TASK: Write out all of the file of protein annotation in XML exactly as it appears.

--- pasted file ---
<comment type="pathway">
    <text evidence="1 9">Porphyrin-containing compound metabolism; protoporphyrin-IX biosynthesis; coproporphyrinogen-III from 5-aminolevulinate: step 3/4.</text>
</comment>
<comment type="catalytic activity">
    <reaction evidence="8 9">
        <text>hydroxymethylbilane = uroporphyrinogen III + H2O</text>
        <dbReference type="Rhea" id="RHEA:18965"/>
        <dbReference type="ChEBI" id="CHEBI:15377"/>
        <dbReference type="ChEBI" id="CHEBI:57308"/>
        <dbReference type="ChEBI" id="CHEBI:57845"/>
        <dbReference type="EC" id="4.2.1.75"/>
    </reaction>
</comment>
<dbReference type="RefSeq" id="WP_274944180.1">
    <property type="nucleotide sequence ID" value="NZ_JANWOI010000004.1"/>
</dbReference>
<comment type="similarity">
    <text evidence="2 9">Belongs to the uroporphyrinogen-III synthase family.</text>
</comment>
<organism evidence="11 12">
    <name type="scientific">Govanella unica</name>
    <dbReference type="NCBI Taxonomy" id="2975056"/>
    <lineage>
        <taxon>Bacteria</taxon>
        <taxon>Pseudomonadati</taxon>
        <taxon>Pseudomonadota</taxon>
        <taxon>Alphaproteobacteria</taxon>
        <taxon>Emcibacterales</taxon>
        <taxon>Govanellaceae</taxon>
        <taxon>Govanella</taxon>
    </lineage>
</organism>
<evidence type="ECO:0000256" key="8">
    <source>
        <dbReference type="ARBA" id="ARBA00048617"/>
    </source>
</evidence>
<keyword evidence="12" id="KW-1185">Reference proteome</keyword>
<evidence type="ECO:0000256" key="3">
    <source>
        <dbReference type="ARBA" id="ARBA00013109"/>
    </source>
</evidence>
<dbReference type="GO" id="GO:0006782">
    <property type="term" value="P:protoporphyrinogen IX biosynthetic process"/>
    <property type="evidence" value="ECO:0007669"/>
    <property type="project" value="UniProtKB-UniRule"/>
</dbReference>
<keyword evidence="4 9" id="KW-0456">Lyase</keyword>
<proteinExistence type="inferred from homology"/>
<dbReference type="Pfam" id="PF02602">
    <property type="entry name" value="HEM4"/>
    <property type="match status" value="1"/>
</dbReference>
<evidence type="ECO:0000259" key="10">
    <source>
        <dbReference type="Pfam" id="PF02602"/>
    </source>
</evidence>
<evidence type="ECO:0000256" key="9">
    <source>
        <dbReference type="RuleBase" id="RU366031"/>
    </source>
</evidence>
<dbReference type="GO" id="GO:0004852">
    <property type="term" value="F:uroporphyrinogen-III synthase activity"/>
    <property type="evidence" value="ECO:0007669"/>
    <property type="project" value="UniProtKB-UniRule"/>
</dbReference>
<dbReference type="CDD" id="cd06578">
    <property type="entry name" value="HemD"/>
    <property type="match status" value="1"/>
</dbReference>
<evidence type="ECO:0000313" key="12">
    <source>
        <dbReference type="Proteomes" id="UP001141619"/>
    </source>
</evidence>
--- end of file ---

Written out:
<comment type="pathway">
    <text evidence="1 9">Porphyrin-containing compound metabolism; protoporphyrin-IX biosynthesis; coproporphyrinogen-III from 5-aminolevulinate: step 3/4.</text>
</comment>
<comment type="catalytic activity">
    <reaction evidence="8 9">
        <text>hydroxymethylbilane = uroporphyrinogen III + H2O</text>
        <dbReference type="Rhea" id="RHEA:18965"/>
        <dbReference type="ChEBI" id="CHEBI:15377"/>
        <dbReference type="ChEBI" id="CHEBI:57308"/>
        <dbReference type="ChEBI" id="CHEBI:57845"/>
        <dbReference type="EC" id="4.2.1.75"/>
    </reaction>
</comment>
<dbReference type="RefSeq" id="WP_274944180.1">
    <property type="nucleotide sequence ID" value="NZ_JANWOI010000004.1"/>
</dbReference>
<comment type="similarity">
    <text evidence="2 9">Belongs to the uroporphyrinogen-III synthase family.</text>
</comment>
<organism evidence="11 12">
    <name type="scientific">Govanella unica</name>
    <dbReference type="NCBI Taxonomy" id="2975056"/>
    <lineage>
        <taxon>Bacteria</taxon>
        <taxon>Pseudomonadati</taxon>
        <taxon>Pseudomonadota</taxon>
        <taxon>Alphaproteobacteria</taxon>
        <taxon>Emcibacterales</taxon>
        <taxon>Govanellaceae</taxon>
        <taxon>Govanella</taxon>
    </lineage>
</organism>
<evidence type="ECO:0000256" key="8">
    <source>
        <dbReference type="ARBA" id="ARBA00048617"/>
    </source>
</evidence>
<keyword evidence="12" id="KW-1185">Reference proteome</keyword>
<evidence type="ECO:0000256" key="3">
    <source>
        <dbReference type="ARBA" id="ARBA00013109"/>
    </source>
</evidence>
<dbReference type="GO" id="GO:0006782">
    <property type="term" value="P:protoporphyrinogen IX biosynthetic process"/>
    <property type="evidence" value="ECO:0007669"/>
    <property type="project" value="UniProtKB-UniRule"/>
</dbReference>
<keyword evidence="4 9" id="KW-0456">Lyase</keyword>
<proteinExistence type="inferred from homology"/>
<dbReference type="Pfam" id="PF02602">
    <property type="entry name" value="HEM4"/>
    <property type="match status" value="1"/>
</dbReference>
<evidence type="ECO:0000259" key="10">
    <source>
        <dbReference type="Pfam" id="PF02602"/>
    </source>
</evidence>
<evidence type="ECO:0000256" key="9">
    <source>
        <dbReference type="RuleBase" id="RU366031"/>
    </source>
</evidence>
<dbReference type="GO" id="GO:0004852">
    <property type="term" value="F:uroporphyrinogen-III synthase activity"/>
    <property type="evidence" value="ECO:0007669"/>
    <property type="project" value="UniProtKB-UniRule"/>
</dbReference>
<dbReference type="CDD" id="cd06578">
    <property type="entry name" value="HemD"/>
    <property type="match status" value="1"/>
</dbReference>
<evidence type="ECO:0000313" key="12">
    <source>
        <dbReference type="Proteomes" id="UP001141619"/>
    </source>
</evidence>